Beginning in January, qualified students here will be able to earn a bachelor of science in nursing degree in 12 months.
Jacksonville University began an accelerated Bachelor of Science in Nursing program last year. Starting in January, JU will also offer the program at its Palm Coast location in Town Center.
The program allows students to earn a bachelor of science in nursing degree in 12 months.
In a news release, JU President Tim Cost said, “Jacksonville University is proud to expand this highly sought-after program, which has been extremely successful in Jacksonville and has served as a groundbreaking model for nursing education in our state. The demand for well-educated, quality nurses persists nationwide in the wake of the COVID-19 pandemic, and Jacksonville University is committed to bringing innovative solutions to address this urgent crisis.”
To be accepted into the program, students are required to have a bachelor's degree in any field, and they must have completed prerequisite courses in microbiology, anatomy, physiology, chemistry and statistics.
"They have to have those prerequisites that are specific to the nursing content, but they can have any bachelor's degree," Dr. Leigh Hart, JU's associate dean of nursing, said in a Zoom interview with the Observer. "The program does not cut the curriculum at all. They already have their core courses, so they go directly into the nursing classes. They do the exact same courses, the same amount of class time and the same amount of clinical time that they would in the traditional program."
They do the exact same courses, the same amount of class time and the same amount of clinical time that they would in the traditional program."
— LEIGH HART, Jacksonville University associate dean of nursing
Hart said the initial goal is to have 24 students in the Palm Coast program in the 2023 spring semester.
"We are admitting now," she said. "We do have many applications. There's an application process that involves an interview, they have to submit their transcripts, they (submit) a writing sample, then the faculty evaluates those and makes the admission decisions."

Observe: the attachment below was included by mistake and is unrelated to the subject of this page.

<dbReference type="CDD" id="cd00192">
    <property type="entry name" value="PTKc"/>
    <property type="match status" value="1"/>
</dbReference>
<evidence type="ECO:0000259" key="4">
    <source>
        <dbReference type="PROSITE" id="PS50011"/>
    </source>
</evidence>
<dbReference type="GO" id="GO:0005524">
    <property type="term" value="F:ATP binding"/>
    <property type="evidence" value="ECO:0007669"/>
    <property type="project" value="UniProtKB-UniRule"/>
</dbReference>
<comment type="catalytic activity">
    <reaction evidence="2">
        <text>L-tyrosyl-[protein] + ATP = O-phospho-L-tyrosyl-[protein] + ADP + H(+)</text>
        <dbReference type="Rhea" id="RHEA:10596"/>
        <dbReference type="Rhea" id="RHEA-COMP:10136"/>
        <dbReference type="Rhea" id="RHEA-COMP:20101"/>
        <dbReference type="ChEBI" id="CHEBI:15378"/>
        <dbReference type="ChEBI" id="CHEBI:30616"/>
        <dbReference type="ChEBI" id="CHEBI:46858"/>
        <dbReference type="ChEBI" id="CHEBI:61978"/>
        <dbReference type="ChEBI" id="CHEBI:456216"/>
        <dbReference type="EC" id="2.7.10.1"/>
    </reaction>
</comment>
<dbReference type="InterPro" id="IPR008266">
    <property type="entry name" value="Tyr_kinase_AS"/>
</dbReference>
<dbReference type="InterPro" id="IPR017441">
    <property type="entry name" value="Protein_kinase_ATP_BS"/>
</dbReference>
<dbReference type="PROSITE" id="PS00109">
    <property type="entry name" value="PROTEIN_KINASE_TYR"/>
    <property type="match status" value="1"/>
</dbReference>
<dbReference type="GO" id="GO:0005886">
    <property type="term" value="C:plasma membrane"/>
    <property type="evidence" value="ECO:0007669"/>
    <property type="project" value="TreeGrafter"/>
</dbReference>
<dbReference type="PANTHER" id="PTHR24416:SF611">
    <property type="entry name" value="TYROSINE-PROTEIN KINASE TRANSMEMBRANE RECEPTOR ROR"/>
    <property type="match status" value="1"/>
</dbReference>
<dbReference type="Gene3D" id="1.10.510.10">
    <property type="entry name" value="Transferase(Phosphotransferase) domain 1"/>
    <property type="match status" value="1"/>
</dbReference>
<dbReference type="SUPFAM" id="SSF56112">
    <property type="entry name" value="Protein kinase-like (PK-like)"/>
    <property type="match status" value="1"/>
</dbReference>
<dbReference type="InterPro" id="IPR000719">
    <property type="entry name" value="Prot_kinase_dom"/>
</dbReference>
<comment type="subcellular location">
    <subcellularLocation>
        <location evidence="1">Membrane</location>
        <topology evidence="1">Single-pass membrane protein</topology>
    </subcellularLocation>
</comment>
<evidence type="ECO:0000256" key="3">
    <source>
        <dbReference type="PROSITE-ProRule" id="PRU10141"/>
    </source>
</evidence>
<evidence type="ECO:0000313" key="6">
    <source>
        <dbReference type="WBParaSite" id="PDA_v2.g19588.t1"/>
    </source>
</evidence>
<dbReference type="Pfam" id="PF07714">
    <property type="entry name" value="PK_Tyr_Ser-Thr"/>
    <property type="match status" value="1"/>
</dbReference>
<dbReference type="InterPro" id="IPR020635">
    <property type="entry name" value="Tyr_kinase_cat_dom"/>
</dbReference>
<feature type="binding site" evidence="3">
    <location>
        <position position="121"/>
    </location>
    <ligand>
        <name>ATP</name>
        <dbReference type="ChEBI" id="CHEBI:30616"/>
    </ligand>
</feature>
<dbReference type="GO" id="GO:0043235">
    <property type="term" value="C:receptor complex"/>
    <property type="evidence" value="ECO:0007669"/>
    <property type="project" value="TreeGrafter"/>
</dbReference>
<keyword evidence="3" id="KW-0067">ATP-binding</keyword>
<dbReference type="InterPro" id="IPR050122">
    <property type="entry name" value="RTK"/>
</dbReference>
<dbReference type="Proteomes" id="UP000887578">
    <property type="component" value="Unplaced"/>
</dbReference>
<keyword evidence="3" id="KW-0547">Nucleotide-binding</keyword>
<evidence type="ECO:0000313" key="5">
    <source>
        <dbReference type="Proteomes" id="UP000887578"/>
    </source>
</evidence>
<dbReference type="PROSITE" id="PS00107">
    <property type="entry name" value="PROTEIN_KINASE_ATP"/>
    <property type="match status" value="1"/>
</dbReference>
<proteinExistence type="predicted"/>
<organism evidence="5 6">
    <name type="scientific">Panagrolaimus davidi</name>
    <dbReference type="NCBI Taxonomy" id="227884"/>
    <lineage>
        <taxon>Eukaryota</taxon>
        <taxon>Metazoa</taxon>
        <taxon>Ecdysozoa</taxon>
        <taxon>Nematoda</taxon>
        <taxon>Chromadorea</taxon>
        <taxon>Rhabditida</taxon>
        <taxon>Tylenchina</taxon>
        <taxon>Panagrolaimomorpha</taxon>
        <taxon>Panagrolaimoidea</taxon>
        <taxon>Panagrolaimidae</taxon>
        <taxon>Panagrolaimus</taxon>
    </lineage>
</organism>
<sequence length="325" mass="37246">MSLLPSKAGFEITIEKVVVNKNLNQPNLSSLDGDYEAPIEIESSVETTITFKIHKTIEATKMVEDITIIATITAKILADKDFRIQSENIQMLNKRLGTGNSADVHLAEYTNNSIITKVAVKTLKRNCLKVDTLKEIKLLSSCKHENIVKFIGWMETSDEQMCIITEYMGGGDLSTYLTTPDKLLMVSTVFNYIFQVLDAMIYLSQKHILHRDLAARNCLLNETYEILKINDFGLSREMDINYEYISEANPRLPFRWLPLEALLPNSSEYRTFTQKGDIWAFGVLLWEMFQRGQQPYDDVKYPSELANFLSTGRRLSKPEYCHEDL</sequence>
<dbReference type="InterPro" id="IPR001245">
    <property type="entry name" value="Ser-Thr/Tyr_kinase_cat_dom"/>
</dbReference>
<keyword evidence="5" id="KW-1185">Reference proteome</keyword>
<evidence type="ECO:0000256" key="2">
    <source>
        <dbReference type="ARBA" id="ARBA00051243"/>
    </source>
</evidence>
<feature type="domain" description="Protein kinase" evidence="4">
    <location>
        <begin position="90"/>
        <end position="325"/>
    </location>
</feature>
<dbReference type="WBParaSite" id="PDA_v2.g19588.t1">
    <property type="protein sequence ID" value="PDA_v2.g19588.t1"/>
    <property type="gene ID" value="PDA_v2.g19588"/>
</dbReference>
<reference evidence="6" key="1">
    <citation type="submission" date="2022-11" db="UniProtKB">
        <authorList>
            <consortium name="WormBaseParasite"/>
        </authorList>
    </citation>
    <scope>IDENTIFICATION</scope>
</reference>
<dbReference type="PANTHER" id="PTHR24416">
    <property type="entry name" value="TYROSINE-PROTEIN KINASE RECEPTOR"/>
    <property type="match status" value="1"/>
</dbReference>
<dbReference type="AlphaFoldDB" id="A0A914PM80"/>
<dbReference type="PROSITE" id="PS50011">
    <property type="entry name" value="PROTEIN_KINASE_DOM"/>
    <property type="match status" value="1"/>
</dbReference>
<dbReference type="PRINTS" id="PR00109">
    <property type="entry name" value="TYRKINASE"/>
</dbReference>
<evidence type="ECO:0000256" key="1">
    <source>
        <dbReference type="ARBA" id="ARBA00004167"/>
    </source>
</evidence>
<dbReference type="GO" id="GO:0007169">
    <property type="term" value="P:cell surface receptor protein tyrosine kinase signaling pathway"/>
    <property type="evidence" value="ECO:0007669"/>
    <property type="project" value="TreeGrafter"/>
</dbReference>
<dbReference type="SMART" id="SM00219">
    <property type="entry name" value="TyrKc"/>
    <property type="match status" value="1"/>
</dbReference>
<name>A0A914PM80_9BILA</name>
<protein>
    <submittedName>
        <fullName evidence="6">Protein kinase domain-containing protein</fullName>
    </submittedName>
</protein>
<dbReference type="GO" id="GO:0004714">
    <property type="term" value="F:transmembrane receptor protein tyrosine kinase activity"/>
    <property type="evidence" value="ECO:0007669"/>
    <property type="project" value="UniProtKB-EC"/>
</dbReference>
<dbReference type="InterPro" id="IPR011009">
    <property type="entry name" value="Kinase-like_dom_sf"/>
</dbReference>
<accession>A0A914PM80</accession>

Hart said JU started the accelerated program because of a nursing shortage in the state that is expected to worsen. The Florida Hospital Association projects a deficit of 59,100 nurses in Florida by 2035.
The predicted shortage, Hart said, is a combination of some nurses leaving the field along with a large number reaching retirement age while the state's elderly population continues to grow.
"It's kind of like the perfect storm," she said.
JU's Palm Coast campus has 5,000 square feet of space with three classrooms and a simulation lab. The campus currently offers graduate programs in speech language pathology and clinical mental health counseling.
"We want to offer them an education that aligns with the Jacksonville campus."
— DAWN ONSTOTT, coordinator of the accelerated BSN program in Palm Coast
The simulation lab is a skills lab without electronic manikins, but the university also has a five-year deal with AdventHealth Palm Coast to use its $1 million high-tech simulation center.
Dr. Dawn Onstott, is the coordinator of the Palm Coast nursing program. Dr. Charles Harvey, a clinical assistant professor of nursing, will be a full-time instructor. The university is also hiring student success specialists to be on the campus, Hart said. Other professors from the main campus will be in Palm Coast part-time to teach specialty classes. Hart will teach the nursing research class.
"We want to offer (the students) an education that aligns with the Jacksonville campus," Onstott said. "So getting different clinical sites ready, getting supplies, looking at quality candidates and having additional faculty here to help provide them a great education has been our main focus since we planned this."
For more information, visit www.ju.edu/palmcoastnursing.